A Presidential Library for George Washington without Government Funding
Congress passed the Presidential Libraries Act in 1955, funding modern presidential libraries through taxation. Mount Vernon accepts no funding from the government, so how did the George Washington Presidential Library come to be?
During his retirement, Washington wrote that he had devoted his infrequent leisure time "to the arrangement, and overhaul of my voluminous Public Papers—Civil & Military—that, they may go into secure deposits.”
Washington planned to erect a building at Mount Vernon. Even on the last day of his life, Washington worried about his papers. His friend and longtime secretary Tobias Lear recorded that, hours before his death, Washington told him, "I find I am going, my breath cannot continue long. . . do you arrange & record all my late Military letters & papers—arrange my accounts & settle my books."
After the Mount Vernon Ladies’ Association purchased Mount Vernon from the Washington family in 1858, preservation of the Mansion and outbuildings began immediately. In 1859, John Augustine Washington gifted Mount Vernon Ladies’ Association founder and first Regent Ann Pamela Cunningham four original Washington papers. He thought of them as useful in terms of repairs and restoration, but of course, the Ladies prized them because they were Washington’s.
In 1983, the Mount Vernon Ladies’ Association officially broadened its vision beyond the preservation of Mount Vernon, and sought to extend the education of Washington’s life, achievements, and character to the entire world. As part of this new vision, Mount Vernon constructed the Ann Pamela Cunningham Administration Building, which opened in 1983, and provided space for a new education department and additional space for a library and research center.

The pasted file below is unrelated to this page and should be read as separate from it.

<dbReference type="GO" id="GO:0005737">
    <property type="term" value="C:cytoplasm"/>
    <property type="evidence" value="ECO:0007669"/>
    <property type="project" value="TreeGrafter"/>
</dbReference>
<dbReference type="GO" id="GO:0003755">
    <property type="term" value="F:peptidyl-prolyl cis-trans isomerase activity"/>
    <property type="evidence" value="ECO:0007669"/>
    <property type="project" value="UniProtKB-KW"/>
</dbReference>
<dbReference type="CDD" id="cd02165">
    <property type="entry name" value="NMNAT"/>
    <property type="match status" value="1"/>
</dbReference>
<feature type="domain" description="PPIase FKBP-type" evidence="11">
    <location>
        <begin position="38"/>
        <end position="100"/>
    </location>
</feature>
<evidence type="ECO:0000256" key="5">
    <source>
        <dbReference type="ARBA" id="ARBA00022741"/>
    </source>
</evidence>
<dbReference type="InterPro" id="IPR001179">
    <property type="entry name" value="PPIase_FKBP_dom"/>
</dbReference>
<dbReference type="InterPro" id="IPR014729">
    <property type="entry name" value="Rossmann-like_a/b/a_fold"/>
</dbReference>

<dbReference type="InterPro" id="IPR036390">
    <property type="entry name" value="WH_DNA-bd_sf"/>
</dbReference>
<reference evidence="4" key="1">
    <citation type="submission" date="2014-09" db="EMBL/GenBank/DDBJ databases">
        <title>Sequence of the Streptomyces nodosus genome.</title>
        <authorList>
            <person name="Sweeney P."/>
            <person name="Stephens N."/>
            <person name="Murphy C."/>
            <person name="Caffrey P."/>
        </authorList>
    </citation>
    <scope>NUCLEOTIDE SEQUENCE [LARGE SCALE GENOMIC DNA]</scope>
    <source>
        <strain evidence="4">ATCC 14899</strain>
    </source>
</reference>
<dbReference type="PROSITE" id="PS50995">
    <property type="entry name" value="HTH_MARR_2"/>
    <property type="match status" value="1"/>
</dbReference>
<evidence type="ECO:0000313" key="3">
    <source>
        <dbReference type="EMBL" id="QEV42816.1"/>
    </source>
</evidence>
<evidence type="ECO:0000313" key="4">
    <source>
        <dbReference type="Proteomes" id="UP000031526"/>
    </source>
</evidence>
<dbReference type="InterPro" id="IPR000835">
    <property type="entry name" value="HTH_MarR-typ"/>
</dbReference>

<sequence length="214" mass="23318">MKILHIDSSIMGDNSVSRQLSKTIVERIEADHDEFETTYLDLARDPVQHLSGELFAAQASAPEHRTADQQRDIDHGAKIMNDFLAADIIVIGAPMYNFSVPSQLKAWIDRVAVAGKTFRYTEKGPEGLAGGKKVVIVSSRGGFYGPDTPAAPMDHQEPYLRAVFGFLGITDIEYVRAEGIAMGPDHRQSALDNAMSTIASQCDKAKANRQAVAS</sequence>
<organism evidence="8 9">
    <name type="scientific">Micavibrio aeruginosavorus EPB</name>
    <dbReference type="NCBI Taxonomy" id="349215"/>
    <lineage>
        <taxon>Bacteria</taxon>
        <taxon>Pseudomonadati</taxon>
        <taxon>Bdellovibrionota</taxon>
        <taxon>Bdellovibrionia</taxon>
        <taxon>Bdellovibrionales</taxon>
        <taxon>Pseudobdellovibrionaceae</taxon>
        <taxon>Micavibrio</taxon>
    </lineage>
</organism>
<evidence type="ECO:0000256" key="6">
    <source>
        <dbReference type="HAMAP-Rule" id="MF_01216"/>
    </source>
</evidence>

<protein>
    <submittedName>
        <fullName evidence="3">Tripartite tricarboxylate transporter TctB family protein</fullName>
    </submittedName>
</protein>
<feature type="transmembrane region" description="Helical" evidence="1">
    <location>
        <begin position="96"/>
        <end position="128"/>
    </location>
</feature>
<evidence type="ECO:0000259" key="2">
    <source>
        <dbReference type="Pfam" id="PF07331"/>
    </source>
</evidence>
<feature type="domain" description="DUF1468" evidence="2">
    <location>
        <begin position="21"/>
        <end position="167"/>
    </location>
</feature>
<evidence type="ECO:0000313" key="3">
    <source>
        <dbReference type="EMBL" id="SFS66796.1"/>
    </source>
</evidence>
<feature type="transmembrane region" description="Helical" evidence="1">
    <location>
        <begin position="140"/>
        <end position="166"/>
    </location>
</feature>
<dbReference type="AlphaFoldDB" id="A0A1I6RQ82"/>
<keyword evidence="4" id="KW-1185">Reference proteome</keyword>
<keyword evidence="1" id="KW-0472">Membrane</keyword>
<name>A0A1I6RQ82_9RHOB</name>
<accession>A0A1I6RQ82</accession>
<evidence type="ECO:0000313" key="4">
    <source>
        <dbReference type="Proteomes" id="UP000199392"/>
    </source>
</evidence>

In 2010, that mission expanded to include the construction of a new research library. The MVLA announced the creation of the George Washington Presidential Library to further the organization’s mission of advancing appreciation and understanding of George Washington. The announcement resulted from a remarkable gift of $38 million from the Donald W. Reynolds Foundation, the largest received in the history of the MVLA. The Campaign for the Library – with Gay Hart Gaines, the Vice Regent for Florida, as chair – set an ambitious goal to raise $100 million to construct the library. The Campaign exceeded its goal by raising $106.4 million by June 2013, all provided by private donors, and was officially opened on September 27, 2013.